The World of the Prune Men
Zwetschgenmännle – the well-loved figures made of prune – have been sold at the Christkindlesmarkt for decades. More than 350 different figures are available—ranging from “naked”, to chimney sweeps for luck to kissing couples. There are hundreds “living” in the world of the prune men: guitar and piano players, cooks and waiters, pastors and the devil and more. The figures are nine to 22 centimeters high and create an illustrious company on the shelves of the booths where they’re sold.
Creating a figure is both time-intensive and difficult. It can take up to an hour to build a typical prune man or woman – in special cases even longer. Wire, which is mounted on a piece of birch wood, is used as a skeleton to give the prune man “backbone”. Dried prunes serve as arms and legs; figs make up the body. Walnuts – the smoother the better – are used for the head. Paint a face and add a pointed hat and you have the perfect prune man.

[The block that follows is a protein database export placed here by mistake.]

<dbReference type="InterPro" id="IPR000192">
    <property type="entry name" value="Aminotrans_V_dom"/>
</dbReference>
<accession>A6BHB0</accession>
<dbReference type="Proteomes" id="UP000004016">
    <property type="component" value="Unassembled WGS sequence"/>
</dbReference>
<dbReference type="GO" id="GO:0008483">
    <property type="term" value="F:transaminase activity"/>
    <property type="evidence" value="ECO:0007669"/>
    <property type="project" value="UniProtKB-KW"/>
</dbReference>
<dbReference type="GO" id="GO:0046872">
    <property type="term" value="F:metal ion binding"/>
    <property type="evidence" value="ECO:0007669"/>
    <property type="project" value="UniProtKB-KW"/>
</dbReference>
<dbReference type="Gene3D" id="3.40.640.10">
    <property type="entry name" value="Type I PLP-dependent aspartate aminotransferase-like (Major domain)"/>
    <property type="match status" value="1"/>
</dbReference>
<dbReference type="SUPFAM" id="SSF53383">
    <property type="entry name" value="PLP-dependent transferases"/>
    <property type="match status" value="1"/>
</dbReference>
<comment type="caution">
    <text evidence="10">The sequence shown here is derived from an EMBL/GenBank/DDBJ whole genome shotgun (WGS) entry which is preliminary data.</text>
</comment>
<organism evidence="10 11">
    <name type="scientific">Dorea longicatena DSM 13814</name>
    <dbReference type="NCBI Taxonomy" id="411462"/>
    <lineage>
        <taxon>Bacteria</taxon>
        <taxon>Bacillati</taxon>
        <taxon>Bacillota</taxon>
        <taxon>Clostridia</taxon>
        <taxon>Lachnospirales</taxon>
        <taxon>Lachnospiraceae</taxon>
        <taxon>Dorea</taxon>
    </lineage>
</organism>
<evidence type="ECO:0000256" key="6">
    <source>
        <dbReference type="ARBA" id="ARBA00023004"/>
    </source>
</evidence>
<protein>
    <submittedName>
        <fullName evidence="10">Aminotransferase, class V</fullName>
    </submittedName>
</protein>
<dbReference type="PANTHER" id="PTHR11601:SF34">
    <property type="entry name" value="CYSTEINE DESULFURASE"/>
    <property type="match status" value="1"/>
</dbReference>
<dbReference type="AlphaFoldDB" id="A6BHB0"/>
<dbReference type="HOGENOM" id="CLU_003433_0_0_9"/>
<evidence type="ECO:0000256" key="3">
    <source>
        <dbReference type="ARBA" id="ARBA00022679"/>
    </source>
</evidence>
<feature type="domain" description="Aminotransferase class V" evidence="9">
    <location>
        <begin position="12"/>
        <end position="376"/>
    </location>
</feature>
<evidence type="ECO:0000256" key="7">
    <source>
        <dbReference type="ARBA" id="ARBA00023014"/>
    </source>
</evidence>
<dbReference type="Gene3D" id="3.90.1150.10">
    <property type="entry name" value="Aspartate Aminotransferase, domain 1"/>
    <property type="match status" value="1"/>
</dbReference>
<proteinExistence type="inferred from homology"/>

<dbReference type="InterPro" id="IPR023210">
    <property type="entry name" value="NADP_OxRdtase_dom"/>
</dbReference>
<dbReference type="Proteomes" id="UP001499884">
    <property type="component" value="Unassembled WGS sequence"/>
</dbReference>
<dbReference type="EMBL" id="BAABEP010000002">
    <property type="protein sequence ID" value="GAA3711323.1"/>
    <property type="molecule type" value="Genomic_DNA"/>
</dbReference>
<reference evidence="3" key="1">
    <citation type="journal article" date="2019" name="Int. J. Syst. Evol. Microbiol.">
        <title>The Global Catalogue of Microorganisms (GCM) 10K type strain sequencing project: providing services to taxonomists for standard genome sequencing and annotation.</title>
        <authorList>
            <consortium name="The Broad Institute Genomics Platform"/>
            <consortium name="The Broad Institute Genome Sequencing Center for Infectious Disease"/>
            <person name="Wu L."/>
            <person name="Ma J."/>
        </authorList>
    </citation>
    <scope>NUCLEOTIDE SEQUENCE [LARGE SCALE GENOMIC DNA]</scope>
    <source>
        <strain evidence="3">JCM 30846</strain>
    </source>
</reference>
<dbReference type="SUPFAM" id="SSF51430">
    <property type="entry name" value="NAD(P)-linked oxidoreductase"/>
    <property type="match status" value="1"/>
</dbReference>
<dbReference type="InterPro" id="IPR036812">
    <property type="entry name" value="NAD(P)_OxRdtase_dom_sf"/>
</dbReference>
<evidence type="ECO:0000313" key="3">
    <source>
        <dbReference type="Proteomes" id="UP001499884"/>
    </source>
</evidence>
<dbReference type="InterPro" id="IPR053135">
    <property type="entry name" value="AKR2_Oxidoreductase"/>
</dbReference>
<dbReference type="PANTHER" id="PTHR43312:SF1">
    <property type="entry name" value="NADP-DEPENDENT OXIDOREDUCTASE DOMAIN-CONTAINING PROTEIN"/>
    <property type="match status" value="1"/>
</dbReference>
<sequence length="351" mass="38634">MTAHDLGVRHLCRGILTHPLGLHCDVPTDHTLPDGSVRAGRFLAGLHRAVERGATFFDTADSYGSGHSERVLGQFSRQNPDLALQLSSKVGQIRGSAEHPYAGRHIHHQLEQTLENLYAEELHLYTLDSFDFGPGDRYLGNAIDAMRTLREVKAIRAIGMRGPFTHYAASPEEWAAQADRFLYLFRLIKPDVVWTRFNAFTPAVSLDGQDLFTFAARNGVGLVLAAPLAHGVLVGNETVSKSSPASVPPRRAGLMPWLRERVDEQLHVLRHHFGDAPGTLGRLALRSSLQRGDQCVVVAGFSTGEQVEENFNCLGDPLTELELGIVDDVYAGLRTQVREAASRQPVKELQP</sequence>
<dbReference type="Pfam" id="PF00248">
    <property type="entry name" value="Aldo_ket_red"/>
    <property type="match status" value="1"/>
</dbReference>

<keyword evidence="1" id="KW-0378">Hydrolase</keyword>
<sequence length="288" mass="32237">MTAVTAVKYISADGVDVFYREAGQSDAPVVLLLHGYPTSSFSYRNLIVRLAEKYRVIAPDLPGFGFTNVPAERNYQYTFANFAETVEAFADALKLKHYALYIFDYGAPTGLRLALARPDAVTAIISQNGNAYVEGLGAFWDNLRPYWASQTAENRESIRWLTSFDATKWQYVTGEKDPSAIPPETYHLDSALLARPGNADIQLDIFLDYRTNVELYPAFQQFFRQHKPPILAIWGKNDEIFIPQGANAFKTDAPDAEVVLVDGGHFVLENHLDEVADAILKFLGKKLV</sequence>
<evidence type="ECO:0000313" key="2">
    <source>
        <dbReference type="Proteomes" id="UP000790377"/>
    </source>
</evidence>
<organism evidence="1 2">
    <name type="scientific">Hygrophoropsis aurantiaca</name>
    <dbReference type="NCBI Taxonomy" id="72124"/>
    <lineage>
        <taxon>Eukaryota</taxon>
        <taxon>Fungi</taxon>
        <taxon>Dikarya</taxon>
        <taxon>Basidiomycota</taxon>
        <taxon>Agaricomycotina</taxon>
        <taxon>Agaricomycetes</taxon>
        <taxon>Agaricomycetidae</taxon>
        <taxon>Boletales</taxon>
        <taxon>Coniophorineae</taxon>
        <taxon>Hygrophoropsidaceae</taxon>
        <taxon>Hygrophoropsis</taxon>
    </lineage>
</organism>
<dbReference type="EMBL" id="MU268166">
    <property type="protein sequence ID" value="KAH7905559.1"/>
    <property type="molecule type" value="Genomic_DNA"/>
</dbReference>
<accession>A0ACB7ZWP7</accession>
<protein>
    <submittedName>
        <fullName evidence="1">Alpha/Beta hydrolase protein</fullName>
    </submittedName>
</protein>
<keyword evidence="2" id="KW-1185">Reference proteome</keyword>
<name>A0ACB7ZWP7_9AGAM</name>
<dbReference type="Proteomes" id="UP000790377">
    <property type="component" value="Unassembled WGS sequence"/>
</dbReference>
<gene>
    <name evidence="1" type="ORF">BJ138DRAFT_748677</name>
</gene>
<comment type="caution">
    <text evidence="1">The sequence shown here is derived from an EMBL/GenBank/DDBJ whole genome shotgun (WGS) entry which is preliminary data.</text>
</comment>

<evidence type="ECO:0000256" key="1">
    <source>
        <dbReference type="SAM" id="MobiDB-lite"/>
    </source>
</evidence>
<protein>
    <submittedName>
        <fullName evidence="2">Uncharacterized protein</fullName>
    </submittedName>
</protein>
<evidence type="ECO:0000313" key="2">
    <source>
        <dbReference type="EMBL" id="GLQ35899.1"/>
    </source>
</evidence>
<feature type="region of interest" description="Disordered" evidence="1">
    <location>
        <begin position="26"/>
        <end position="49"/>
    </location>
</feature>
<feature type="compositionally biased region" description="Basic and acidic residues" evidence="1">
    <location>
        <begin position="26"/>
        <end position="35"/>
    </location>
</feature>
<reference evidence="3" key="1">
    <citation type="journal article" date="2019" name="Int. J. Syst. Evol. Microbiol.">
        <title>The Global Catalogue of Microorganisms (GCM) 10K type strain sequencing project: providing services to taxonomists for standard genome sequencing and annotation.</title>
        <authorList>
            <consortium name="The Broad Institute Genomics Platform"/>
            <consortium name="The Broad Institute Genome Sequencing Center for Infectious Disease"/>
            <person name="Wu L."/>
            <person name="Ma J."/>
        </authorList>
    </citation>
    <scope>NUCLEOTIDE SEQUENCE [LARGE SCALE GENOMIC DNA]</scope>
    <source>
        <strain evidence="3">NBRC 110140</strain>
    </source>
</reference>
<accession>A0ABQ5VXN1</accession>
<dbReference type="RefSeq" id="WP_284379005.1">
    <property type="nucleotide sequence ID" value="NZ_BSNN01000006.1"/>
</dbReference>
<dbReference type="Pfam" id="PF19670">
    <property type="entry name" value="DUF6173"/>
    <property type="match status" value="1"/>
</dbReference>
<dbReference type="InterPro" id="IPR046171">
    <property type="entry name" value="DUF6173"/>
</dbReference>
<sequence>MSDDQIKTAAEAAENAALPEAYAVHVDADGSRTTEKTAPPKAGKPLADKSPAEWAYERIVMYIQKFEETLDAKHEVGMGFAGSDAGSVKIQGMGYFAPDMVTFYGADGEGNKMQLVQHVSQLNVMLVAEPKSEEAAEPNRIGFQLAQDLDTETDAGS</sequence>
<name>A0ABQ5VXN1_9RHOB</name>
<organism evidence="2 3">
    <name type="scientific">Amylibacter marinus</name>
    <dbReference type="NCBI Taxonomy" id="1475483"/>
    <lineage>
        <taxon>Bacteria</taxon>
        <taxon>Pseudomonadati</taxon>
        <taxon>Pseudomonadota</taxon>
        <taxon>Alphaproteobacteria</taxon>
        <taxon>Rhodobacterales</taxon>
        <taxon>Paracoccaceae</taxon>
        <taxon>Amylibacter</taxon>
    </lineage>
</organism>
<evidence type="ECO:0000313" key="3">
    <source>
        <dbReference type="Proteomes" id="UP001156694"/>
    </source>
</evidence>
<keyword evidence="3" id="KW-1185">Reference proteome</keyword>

It is said that prune men were invented by a Nuremberg wire drawer in the 18th century. He wanted a gift to please his children, but only had his wire and a plum tree that stood in front of his house … the clever result was a prune man. The legend tells us that his children ate the prunes, which today isn’t the case – “Not fit for consumption” signs can be found at every booth.
Instead, prune men should be a feast for the eye. They need little care: only dusting. If the body of a prune man turns grey, it’s sugar and not mold and can be removed with a little alcohol. That way, you can enjoy your prune man for years and, as the Nuremberg saying goes, “Hosd an Zwetschga im Haus, gäid dir es Geld und Gligg ned aus” … “With a prune man in your house, money and happiness stay too”.
Other reports from Nuremberg Christkindlesmarkt